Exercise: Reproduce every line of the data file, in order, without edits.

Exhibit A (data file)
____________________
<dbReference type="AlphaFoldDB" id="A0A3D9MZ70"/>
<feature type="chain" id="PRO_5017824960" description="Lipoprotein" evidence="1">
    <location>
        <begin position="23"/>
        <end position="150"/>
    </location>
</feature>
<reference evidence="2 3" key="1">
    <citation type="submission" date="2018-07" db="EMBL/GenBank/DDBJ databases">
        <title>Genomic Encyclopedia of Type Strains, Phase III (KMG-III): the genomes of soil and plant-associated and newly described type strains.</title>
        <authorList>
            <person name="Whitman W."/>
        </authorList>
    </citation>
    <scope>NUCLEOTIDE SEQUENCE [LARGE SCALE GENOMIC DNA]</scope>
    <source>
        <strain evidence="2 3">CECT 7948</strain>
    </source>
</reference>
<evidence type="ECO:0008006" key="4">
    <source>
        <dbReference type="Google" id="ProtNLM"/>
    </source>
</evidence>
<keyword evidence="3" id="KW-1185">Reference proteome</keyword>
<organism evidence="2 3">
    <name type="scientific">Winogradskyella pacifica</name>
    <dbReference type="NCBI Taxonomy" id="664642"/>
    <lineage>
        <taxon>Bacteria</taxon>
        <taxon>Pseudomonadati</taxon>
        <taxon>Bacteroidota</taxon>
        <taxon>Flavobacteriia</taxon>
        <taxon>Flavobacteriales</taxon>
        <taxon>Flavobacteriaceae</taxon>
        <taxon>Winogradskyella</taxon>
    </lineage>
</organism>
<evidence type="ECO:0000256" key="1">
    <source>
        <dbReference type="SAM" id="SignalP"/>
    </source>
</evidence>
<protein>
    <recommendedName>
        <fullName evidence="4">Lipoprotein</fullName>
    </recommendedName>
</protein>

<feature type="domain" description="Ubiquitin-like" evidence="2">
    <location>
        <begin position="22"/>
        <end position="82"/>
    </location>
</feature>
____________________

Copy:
<dbReference type="AlphaFoldDB" id="A0A3D9MZ70"/>
<feature type="chain" id="PRO_5017824960" description="Lipoprotein" evidence="1">
    <location>
        <begin position="23"/>
        <end position="150"/>
    </location>
</feature>
<reference evidence="2 3" key="1">
    <citation type="submission" date="2018-07" db="EMBL/GenBank/DDBJ databases">
        <title>Genomic Encyclopedia of Type Strains, Phase III (KMG-III): the genomes of soil and plant-associated and newly described type strains.</title>
        <authorList>
            <person name="Whitman W."/>
        </authorList>
    </citation>
    <scope>NUCLEOTIDE SEQUENCE [LARGE SCALE GENOMIC DNA]</scope>
    <source>
        <strain evidence="2 3">CECT 7948</strain>
    </source>
</reference>
<evidence type="ECO:0008006" key="4">
    <source>
        <dbReference type="Google" id="ProtNLM"/>
    </source>
</evidence>
<keyword evidence="3" id="KW-1185">Reference proteome</keyword>
<organism evidence="2 3">
    <name type="scientific">Winogradskyella pacifica</name>
    <dbReference type="NCBI Taxonomy" id="664642"/>
    <lineage>
        <taxon>Bacteria</taxon>
        <taxon>Pseudomonadati</taxon>
        <taxon>Bacteroidota</taxon>
        <taxon>Flavobacteriia</taxon>
        <taxon>Flavobacteriales</taxon>
        <taxon>Flavobacteriaceae</taxon>
        <taxon>Winogradskyella</taxon>
    </lineage>
</organism>
<evidence type="ECO:0000256" key="1">
    <source>
        <dbReference type="SAM" id="SignalP"/>
    </source>
</evidence>
<protein>
    <recommendedName>
        <fullName evidence="4">Lipoprotein</fullName>
    </recommendedName>
</protein>

<feature type="domain" description="Ubiquitin-like" evidence="2">
    <location>
        <begin position="22"/>
        <end position="82"/>
    </location>
</feature>